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Group Wants To Kill California’s Right-To-Die Law

Photo caption: A handful of unidentified pills are shown, March 3, 2011.

Photo credit: frankieleon\flickr

A handful of unidentified pills are shown, March 3, 2011.

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A group that calls itself Seniors Against Suicide wants to put a measure on the ballot to repeal California's new right-to-die law.

One day after California Gov. Jerry Brown signed the right-to-die bill into law, a group calling itself Seniors Against Suicide filed papers to place a referendum to repeal the law on next year's ballot.

The latest Field Poll reveals that effort won't be easy.

The poll of 1,002 registered voters shows 65 percent support the idea of doctor-assisted death. A majority of Democrats, Republicans and even Catholics favor it. In fact, the only sub-group in the poll to oppose the concept were Born-Again Christians.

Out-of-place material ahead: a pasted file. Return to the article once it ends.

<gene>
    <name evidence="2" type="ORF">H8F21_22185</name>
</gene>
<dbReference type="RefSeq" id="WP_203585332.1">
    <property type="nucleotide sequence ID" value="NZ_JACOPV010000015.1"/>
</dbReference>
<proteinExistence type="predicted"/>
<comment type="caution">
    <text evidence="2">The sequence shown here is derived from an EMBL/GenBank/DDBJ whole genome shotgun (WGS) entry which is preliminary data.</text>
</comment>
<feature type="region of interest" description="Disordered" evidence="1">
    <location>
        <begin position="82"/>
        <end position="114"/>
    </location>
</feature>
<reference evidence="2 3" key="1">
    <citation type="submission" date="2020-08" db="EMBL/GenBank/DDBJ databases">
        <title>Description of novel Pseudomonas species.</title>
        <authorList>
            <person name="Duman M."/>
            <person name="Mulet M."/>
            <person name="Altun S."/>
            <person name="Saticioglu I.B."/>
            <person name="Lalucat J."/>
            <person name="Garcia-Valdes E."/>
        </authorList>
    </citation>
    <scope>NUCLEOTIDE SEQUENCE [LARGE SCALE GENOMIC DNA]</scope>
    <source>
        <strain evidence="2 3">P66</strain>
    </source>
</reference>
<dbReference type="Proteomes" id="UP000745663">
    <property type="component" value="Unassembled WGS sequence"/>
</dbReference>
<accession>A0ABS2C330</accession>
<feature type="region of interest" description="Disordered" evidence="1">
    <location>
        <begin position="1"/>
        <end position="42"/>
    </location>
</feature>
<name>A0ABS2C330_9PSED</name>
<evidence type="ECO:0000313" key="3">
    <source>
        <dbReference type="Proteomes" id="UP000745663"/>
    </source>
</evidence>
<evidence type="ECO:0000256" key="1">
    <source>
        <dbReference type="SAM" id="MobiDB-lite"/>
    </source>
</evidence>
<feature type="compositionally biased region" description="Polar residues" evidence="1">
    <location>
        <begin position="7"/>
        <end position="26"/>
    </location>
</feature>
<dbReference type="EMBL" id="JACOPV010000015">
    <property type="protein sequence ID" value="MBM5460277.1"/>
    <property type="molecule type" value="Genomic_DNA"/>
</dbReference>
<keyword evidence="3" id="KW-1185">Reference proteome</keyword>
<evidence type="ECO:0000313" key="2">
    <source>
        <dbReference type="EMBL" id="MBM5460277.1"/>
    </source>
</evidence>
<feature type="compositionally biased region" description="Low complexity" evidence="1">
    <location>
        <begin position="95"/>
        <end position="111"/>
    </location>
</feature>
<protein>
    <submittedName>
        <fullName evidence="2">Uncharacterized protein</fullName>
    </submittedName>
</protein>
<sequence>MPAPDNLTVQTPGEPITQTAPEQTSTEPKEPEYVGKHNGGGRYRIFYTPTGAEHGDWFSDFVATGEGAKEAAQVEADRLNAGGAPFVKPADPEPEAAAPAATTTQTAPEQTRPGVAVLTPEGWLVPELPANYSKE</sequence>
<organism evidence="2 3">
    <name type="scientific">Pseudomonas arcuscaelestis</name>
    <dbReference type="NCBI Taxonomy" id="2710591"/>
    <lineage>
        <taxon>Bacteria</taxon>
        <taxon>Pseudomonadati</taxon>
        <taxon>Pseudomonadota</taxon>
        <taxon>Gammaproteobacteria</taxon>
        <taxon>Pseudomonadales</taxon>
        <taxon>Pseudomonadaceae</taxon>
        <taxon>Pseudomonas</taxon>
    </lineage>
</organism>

Field Poll Director Mark DiCamillo said the backers of a measure to repeal the law will have an uphill battle.

"Initiative campaigns have been successful in overcoming those kinds of deficits in the past, but it's pretty formidable," he said. "They'd have to overcome about a 40-point advantage."

Opponents would have to surmount a major obstacle just to get the measure on the ballot: they'd have 90 days to collect the signatures of 365,880 registered voters.

The right-to-die law would allow a doctor, upon request, to give a lethal dose of drugs to a terminally ill patient. It's patterned after the nation's first right-to-die law in Oregon, which passed in 1997.

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